Robert Demler

Sonoma City Historian

PGE? How about POU: Publically owned utility...

EDITOR: Local papers have reported that PG&E (Pacific Gas & Electric) may well be at fault for the recent fires in Northern California. With power poles that came down with strong but not unusual fall winds, and certainly well under the hurricane levels that PG&E claimed, it appears that once again PG&E has been negligent in maintenance. The Public Utilities Commission (PUC) is conducting a preliminary review of PG&E’s possible role in the fires.

With their history of fires, destroyed property, and lives lost, PG&E has proven that profits trump safety when it comes to their bottom line. And, though the PUC is often a little too cozy with PG&E, let’s put pressure on them to hold this utility accountable for whatever may be their role in these fires.

But, slapping more fines on PG&E for their latest display of negligence is not going to change anything. Fines are part of doing business for large corporations like PG&E. Since fines haven’t worked in the past, expecting them to work in the future is like expecting the proverbial pig to fly.

When it became known that PG&E might be responsible for the recent fire, their stock plummeted 23 percent. So, here is our great opportunity – one that might not come again for many years. Let’s lobby the state of California to buy PG&E – at a fire sale price, of course – and render it a publically owned utility!

We have examples that can shed light on such a maneuver. Established in 1902, the Los Angeles Department of Water and Power is the largest municipal utility in the United States. Because it is a publically owned utility, it did not suffer the sky-rocketing energy bills in 2000 and 2001 that Enron foisted on the rest of us who received utility bills from privately owned companies. The problem with private utility companies is that profit tends to trump public safety. We can no longer afford this type of business practice when our very lives may be at stake.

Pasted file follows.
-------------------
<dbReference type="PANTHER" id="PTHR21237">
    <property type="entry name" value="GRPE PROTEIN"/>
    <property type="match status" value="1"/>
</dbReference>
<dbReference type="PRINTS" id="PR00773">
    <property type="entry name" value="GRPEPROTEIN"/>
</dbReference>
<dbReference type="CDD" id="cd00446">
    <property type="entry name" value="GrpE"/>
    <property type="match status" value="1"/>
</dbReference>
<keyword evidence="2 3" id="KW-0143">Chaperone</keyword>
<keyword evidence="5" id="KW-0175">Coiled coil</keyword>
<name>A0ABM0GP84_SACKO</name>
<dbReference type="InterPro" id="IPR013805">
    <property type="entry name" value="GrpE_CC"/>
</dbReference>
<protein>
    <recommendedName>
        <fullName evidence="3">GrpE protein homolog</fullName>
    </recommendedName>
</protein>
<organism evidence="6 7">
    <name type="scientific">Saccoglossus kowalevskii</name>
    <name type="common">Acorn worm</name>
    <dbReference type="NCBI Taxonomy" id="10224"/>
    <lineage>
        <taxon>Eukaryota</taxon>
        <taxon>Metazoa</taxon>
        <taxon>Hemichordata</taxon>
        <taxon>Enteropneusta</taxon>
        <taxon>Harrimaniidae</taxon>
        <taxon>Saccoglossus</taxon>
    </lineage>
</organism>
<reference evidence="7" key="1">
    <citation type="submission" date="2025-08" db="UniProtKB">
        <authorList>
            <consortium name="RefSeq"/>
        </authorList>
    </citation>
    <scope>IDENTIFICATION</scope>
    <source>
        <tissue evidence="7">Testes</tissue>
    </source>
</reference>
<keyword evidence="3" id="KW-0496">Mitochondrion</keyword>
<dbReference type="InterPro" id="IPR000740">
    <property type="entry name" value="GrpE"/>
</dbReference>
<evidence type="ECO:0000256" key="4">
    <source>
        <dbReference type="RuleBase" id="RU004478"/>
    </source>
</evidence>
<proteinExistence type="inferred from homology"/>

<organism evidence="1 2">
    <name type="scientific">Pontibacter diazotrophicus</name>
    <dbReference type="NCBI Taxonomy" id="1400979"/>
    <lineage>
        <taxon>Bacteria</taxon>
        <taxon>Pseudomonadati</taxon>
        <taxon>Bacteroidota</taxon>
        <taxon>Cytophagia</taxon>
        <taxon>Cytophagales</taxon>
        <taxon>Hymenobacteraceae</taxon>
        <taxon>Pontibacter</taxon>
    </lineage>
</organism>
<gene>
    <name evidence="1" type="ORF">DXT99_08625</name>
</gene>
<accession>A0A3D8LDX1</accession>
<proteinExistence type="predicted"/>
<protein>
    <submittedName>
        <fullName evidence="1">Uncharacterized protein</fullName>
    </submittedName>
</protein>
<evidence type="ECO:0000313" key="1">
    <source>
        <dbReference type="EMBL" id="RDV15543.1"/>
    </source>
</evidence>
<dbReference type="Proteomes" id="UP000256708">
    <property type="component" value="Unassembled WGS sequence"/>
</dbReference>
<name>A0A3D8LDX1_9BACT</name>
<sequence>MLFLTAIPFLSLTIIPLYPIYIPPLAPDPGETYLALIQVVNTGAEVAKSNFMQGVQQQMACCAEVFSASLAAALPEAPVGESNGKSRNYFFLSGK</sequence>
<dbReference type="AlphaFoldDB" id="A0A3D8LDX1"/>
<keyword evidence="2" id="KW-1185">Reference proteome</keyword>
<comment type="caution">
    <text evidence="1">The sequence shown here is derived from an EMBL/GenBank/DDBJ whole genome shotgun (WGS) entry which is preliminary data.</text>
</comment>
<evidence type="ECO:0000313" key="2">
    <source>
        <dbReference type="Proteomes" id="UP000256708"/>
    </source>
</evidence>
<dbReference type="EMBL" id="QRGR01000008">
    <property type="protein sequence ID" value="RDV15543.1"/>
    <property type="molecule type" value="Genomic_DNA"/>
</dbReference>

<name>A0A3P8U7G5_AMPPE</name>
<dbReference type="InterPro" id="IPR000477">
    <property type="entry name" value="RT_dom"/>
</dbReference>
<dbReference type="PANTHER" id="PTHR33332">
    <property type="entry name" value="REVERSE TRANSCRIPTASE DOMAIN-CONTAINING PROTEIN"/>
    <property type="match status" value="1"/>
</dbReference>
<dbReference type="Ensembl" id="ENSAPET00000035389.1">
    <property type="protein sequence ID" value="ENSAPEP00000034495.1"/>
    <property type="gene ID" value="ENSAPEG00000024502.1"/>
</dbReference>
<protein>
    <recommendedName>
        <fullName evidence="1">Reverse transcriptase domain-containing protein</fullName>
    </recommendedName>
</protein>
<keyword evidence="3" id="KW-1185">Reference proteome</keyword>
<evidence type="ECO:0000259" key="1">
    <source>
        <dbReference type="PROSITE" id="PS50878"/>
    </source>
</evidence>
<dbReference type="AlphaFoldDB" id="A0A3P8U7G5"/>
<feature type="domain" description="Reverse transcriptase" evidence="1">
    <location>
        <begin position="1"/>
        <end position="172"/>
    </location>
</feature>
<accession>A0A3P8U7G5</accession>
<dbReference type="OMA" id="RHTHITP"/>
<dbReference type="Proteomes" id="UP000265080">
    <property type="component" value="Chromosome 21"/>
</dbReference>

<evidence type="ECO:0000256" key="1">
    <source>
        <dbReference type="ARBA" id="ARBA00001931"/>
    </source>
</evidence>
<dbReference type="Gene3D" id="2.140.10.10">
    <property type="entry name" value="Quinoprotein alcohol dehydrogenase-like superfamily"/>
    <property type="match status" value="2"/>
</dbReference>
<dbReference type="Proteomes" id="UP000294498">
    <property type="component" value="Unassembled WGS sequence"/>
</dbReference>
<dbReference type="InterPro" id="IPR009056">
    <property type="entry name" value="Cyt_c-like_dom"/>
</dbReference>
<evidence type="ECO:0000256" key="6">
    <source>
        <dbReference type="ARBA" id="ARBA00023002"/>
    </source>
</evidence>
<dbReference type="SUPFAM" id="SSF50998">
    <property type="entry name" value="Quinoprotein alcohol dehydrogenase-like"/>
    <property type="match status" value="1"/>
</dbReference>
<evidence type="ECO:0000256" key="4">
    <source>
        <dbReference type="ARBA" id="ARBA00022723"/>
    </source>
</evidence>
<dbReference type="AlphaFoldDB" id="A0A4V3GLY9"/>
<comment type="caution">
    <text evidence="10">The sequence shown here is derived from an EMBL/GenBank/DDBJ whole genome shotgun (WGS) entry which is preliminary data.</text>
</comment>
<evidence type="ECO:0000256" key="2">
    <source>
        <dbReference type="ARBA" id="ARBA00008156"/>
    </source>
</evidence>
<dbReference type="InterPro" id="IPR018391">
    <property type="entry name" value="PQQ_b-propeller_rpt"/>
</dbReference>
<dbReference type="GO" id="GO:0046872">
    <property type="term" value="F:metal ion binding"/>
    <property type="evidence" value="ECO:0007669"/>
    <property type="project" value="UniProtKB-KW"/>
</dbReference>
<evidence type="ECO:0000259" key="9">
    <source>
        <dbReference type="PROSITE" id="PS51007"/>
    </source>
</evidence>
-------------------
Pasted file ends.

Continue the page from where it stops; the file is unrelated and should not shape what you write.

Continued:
In Sonoma County, which is still reeling from the effects of a fire started 10 days ago – I am wearing a mask as I write this in my home – we voted for Sonoma Clean Power, which means that 44 percent of our energy comes from renewable sources. PG&E opposed this mix and is penalizing customers by increasing their delivery charges. Every time I ask an elected representative or PG&E why my bills have become so much higher since we voted for renewable energy, which is actually cheaper, I get convoluted answers that never seem to make sense. They have created a three-tiered billing system that seems designed to confuse the consumer because getting straight answers about it are as unlikely as getting a vegan recipe from a Texas rancher. The bottom line as I understand it is that they are charging more for delivery of energy, all so that they can continue to make mega profits while we are penalized for choosing clean energy! And, the Public Utilities Commission is letting them do it.

It’s time for PG&E to cease and desist by ceasing to exist. Let’s transform this dinosaur into a public utility before they ramp up their next PR campaign to show us how much they “care.” Let’s call our assembly members, state senators, the Public Utility Commission, and Gov. Jerry Brown and demand that PG&E become a public utility that serves the citizens of California!

Georgia Kelly